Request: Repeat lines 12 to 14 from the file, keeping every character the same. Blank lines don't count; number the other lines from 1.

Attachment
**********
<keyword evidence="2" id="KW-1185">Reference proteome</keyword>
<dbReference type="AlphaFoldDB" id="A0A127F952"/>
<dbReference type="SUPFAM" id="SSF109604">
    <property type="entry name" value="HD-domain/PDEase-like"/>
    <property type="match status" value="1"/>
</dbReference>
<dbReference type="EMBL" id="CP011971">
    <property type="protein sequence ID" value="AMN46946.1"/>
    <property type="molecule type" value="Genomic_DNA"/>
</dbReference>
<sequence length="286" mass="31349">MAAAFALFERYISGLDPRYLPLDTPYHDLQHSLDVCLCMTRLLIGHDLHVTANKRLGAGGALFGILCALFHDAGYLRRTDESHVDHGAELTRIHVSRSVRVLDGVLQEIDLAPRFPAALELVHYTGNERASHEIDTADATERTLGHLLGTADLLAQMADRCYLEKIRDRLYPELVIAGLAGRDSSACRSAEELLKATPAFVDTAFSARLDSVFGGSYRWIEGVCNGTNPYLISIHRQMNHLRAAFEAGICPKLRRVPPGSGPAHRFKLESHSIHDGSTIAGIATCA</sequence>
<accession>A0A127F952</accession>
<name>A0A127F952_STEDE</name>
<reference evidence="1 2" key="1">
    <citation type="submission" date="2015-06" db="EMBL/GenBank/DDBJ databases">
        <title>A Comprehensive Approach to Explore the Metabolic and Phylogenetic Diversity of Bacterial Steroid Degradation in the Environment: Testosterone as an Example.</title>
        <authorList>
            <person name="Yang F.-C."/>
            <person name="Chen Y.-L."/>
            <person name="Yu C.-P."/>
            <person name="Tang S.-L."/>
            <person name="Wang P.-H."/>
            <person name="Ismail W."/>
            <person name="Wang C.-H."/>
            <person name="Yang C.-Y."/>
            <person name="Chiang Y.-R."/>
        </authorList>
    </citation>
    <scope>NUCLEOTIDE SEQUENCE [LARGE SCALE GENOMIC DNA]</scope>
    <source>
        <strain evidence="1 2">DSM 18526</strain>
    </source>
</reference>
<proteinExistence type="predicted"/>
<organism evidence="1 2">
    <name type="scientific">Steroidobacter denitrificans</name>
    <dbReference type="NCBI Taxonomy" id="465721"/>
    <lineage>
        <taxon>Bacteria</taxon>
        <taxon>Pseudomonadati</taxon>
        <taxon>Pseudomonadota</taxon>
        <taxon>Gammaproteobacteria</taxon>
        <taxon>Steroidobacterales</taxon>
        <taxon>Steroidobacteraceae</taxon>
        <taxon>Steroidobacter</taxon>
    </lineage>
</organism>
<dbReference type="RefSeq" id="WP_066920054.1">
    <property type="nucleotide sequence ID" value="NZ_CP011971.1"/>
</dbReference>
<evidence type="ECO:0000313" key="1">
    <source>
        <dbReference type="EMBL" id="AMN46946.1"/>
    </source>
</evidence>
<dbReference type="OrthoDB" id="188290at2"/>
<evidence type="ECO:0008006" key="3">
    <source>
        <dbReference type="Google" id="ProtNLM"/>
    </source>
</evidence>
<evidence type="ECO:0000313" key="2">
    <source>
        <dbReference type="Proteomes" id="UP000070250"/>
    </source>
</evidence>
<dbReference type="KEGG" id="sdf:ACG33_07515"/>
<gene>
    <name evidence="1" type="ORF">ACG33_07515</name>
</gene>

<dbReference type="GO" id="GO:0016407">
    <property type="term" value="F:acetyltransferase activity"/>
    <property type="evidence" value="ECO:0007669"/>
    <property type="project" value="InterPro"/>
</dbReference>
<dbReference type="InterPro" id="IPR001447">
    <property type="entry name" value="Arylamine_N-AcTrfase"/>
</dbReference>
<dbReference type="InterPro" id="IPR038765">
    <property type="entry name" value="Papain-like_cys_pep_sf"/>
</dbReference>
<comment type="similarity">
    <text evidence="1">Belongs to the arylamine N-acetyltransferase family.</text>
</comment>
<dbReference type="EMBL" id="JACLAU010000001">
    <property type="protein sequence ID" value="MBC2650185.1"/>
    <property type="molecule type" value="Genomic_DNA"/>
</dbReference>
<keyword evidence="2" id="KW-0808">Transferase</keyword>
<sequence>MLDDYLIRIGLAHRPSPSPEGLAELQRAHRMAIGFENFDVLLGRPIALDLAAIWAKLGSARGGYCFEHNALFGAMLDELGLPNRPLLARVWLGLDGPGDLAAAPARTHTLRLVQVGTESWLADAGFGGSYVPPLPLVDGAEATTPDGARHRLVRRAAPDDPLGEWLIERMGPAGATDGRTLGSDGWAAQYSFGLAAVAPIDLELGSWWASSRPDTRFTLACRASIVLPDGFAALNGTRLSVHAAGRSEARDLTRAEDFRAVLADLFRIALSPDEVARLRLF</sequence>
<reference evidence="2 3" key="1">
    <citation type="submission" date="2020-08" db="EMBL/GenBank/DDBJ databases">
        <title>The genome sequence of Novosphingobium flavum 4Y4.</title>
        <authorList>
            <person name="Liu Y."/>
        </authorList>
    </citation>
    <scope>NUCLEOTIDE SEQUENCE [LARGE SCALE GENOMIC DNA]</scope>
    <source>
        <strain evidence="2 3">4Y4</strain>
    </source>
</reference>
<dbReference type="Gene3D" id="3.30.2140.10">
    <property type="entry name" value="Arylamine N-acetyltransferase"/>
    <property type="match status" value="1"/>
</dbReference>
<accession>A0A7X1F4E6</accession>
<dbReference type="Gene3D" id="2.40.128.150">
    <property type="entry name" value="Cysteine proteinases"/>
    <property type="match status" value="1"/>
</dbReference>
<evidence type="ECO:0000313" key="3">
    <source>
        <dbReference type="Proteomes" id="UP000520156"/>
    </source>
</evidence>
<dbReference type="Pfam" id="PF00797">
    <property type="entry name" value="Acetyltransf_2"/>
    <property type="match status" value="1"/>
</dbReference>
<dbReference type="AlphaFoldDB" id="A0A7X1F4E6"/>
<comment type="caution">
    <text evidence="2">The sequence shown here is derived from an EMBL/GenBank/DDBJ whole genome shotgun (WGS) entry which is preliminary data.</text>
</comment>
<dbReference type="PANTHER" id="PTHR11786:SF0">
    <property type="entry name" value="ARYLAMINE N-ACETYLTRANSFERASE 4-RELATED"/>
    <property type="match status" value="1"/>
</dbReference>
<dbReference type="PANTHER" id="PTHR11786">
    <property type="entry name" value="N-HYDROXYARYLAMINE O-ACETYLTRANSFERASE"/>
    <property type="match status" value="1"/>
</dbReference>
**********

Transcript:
<accession>A0A127F952</accession>
<name>A0A127F952_STEDE</name>
<reference evidence="1 2" key="1">